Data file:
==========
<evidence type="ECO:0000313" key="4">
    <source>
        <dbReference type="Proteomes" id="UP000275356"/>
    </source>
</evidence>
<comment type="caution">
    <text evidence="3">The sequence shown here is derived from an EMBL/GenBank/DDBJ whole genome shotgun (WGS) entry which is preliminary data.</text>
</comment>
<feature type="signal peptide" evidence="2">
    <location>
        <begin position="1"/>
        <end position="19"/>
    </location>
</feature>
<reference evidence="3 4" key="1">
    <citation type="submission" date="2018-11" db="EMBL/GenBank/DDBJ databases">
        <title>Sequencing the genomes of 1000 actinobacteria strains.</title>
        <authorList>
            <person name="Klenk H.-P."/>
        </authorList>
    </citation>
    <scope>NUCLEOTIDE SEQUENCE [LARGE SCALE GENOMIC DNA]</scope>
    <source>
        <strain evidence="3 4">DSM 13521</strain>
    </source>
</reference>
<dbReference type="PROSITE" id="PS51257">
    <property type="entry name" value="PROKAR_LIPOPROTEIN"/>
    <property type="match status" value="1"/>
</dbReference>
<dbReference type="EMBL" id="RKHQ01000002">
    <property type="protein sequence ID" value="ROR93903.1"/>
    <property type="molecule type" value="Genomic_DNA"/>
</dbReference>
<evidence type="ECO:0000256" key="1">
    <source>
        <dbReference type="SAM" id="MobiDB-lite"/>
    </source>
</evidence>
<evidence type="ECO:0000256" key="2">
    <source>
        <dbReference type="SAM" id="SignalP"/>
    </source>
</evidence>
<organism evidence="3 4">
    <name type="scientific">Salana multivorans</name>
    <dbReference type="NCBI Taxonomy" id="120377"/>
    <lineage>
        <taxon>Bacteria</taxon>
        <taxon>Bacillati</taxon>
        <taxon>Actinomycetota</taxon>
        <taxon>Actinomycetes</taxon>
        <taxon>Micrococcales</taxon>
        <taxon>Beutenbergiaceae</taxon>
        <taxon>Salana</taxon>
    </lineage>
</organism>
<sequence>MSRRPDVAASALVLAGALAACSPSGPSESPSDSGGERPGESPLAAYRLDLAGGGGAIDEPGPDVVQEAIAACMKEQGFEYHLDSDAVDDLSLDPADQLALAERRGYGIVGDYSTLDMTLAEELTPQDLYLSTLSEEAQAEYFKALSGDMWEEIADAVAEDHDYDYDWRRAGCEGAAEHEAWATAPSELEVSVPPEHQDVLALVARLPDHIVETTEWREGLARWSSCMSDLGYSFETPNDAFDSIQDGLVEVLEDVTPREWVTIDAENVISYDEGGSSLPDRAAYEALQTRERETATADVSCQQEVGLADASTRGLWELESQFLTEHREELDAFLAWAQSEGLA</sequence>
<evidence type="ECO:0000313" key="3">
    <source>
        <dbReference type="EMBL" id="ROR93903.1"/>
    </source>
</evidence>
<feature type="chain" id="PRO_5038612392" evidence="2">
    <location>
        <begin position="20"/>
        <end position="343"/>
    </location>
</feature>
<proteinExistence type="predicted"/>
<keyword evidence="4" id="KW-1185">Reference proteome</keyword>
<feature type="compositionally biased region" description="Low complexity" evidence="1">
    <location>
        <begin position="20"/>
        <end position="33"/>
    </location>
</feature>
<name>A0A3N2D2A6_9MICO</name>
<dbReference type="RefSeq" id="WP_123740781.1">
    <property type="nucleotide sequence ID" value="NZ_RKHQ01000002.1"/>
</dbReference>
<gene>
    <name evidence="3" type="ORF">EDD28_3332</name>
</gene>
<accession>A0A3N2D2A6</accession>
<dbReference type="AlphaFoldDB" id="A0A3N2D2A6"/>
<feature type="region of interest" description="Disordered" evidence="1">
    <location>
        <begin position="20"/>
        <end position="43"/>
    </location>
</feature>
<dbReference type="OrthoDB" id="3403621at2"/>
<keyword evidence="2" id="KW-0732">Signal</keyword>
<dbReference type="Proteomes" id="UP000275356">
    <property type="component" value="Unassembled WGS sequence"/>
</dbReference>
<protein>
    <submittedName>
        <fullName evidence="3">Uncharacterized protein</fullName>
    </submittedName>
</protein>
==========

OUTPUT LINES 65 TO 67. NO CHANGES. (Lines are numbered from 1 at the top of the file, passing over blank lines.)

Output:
    <location>
        <begin position="20"/>
        <end position="343"/>